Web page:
Technology Tomorrow: The Chemistry of Carbon Capture and Storage
- Richard Pike (Royal Soc. of Chemistry)
- Document ID
- Society of Petroleum Engineers
- Journal of Petroleum Technology
- Publication Date
- June 2006
- Document Type
- Journal Paper
- 36 - 38
- 2006. Copyright is retained by the author. This document is distributed by SPE with the permission of the author. Contact the author for permission to use material from this document.
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Editor’s note: This is the third installment of a yearlong series designed to stimulate discussion in research and development. The oil and gas industry faces the prospect of progressively increasing CO2 production because of the presence of CO2 in produced natural gas and the fact that petroleum production is becoming heavier. However, the industry is uniquely positioned to sequester CO2, no matter the source. This article features the perspective of an expert outside the oil and gas industry regarding the challenges associated with CO2 capture and storage. Comments on articles in the Technology Tomorrow series are welcome. Please send any questions, comments, or ideas to email@example.com.
Evidence linking anthropogenic carbon emissions with climate change is accepted by many experts, and the key challenge now is to act to avert disaster. Countries signed on to the Kyoto Protocol and those that have set more stringent domestic targets are now defining energy policies that balance energy efficiency and energy technologies alongside measures for energy security. In the U.K., the government is currently reviewing its energy policy and is examining a range of policy and technological measures that will secure clean and affordable energy for the long term while meeting the U.K. target of reducing carbon emissions 60% by 2050 (based on 1990 levels). It is widely expected that the U.K. will continue to rely upon fossil fuels for electricity, transportation, and heating for the foreseeable future, and, therefore, it is important that carbon-abatement technologies are employed when feasible.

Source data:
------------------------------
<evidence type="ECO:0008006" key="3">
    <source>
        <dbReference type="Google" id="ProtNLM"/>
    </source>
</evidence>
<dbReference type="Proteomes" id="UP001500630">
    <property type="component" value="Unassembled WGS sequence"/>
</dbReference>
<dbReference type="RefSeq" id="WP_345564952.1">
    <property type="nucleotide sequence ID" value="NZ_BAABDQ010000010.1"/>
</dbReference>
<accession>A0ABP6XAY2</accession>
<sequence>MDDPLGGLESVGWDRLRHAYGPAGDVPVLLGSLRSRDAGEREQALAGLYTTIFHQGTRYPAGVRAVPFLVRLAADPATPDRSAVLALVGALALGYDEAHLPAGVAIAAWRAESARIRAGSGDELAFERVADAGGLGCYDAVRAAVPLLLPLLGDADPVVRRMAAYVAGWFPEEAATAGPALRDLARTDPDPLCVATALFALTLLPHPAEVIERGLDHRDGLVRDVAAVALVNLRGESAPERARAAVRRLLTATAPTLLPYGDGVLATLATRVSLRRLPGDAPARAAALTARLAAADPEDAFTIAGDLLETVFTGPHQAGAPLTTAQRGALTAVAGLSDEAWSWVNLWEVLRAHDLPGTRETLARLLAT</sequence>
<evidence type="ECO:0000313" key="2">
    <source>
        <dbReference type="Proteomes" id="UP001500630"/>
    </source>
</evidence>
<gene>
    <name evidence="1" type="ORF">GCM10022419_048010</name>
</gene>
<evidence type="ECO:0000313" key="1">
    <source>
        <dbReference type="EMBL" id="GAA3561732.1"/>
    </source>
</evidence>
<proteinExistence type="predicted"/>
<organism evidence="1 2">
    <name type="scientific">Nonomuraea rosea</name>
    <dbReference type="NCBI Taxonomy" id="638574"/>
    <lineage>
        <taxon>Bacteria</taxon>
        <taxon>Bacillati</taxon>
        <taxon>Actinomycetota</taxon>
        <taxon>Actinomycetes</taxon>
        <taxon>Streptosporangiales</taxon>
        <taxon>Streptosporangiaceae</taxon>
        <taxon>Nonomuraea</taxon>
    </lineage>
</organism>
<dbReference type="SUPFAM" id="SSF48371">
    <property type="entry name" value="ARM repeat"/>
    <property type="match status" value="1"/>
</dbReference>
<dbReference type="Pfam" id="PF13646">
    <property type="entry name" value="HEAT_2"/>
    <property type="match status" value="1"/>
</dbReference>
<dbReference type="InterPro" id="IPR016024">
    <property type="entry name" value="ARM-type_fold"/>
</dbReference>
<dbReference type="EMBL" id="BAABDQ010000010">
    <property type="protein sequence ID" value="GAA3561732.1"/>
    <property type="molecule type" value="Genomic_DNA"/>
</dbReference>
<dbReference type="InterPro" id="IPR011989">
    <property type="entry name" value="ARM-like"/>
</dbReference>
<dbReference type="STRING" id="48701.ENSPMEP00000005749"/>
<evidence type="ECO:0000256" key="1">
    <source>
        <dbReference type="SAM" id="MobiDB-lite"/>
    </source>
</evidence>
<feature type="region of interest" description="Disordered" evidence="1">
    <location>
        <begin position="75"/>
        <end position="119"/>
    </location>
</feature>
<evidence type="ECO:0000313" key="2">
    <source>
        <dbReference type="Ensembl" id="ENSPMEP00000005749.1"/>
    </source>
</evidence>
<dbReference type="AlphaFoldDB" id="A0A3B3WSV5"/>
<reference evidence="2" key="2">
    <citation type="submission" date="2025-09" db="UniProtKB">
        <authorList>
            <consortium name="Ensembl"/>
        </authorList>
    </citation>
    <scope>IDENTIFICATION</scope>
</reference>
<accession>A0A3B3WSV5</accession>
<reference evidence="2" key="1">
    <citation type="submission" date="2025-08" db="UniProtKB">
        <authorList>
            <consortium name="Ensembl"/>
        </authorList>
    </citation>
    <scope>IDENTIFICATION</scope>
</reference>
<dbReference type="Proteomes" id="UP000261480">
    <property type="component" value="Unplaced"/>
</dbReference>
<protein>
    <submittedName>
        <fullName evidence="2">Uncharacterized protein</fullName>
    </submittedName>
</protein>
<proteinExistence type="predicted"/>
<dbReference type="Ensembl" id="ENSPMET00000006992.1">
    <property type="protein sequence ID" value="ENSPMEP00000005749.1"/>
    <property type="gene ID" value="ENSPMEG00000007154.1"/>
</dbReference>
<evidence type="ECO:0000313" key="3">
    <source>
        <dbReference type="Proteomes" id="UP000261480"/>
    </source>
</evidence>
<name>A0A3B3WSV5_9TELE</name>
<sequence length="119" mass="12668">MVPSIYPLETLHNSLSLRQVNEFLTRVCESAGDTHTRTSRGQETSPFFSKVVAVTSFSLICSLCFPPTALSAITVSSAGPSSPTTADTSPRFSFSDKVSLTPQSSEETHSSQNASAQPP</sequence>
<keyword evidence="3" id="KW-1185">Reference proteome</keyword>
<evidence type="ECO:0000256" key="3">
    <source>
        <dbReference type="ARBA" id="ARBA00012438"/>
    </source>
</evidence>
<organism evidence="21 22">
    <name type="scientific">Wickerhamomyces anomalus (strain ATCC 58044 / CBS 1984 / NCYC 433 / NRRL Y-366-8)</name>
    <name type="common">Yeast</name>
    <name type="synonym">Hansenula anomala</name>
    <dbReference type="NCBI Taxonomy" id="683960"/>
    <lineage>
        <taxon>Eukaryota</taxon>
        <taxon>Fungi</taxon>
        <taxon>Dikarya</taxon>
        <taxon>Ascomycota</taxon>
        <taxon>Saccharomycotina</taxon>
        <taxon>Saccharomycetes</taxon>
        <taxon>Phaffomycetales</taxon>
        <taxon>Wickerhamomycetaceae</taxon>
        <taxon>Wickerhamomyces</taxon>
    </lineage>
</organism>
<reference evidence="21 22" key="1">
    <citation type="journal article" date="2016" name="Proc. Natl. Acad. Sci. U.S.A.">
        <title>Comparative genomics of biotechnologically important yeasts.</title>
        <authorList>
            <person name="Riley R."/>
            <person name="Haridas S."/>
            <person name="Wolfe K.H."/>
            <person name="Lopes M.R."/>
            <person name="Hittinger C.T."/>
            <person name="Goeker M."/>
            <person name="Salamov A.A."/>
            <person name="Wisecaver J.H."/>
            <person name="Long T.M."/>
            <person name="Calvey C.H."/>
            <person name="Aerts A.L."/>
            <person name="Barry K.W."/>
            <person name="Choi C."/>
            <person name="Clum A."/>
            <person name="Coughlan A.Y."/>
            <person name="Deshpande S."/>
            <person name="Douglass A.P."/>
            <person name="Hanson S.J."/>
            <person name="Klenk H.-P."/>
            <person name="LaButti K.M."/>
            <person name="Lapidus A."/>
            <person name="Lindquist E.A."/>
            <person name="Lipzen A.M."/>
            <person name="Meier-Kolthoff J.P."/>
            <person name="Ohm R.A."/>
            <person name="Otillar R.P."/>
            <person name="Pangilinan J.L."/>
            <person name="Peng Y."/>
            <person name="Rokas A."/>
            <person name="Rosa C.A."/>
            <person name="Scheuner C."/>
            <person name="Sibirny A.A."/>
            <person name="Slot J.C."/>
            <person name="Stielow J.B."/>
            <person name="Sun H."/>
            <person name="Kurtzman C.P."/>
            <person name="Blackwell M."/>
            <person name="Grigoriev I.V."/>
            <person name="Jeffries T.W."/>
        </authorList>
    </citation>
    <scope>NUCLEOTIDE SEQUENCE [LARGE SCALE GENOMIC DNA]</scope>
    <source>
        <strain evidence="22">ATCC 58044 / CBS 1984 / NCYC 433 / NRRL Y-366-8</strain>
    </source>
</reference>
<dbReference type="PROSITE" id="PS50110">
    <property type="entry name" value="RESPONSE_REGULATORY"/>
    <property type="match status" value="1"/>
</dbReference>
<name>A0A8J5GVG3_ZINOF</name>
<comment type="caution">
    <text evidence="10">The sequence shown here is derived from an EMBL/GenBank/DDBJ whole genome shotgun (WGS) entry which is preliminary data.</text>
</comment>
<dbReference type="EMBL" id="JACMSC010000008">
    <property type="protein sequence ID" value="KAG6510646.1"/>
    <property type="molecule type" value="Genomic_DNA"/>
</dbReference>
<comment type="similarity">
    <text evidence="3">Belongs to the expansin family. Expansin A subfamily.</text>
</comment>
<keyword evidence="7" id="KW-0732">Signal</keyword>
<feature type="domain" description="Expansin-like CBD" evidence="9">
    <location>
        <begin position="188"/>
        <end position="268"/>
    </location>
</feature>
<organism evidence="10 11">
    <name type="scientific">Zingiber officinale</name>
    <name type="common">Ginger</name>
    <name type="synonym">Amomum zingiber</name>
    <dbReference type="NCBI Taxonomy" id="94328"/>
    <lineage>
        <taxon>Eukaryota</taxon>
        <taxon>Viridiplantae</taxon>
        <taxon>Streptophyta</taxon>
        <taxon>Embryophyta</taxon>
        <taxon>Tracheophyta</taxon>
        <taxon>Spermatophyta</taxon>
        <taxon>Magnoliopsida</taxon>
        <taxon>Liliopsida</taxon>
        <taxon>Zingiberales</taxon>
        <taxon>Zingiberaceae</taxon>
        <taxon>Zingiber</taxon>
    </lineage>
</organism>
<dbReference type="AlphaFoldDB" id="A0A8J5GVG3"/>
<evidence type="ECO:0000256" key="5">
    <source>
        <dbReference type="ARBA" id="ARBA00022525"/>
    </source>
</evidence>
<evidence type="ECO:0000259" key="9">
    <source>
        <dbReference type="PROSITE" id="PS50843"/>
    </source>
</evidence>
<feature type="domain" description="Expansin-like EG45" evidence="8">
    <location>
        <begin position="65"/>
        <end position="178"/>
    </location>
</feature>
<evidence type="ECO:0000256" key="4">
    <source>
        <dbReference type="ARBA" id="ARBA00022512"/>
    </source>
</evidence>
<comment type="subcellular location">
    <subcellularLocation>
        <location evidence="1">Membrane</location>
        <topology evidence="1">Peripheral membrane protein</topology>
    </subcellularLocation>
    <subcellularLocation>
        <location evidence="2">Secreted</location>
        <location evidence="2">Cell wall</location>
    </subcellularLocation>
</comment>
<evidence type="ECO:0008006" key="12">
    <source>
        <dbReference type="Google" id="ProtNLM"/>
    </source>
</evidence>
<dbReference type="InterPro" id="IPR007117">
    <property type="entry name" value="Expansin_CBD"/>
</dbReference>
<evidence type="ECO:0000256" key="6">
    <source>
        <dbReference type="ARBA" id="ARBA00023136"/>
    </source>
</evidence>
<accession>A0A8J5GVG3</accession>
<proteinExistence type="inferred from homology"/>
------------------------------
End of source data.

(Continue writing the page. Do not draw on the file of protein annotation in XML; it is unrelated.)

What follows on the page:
The chemical sciences have played a crucial role in optimizing energy output from fossil fuels through developments in areas such as combustion chemistry and fuel additives. The chemical sciences will be critical in providing future energy technologies such as batteries, fuel cells, solar power, microgeneration, energy-efficient lighting, new nuclear power and nuclear waste management, and carbon capture and storage (CCS).CCS is not a new technology. In fact, there are a number of examples of its application around the globe (e.g., in ammonia production). It has been predicted that CCS technologies could reduce carbon dioxide (CO 2) emissions from power plants (and other energy-intensive processes such as oil refining and steel and cement manufacturing) by up to 85%. However, the technology will reduce the energy efficiency of power plants significantly and increase the cost of energy production, according to the Intergovernmental Panel on Climate Change (Table 1).
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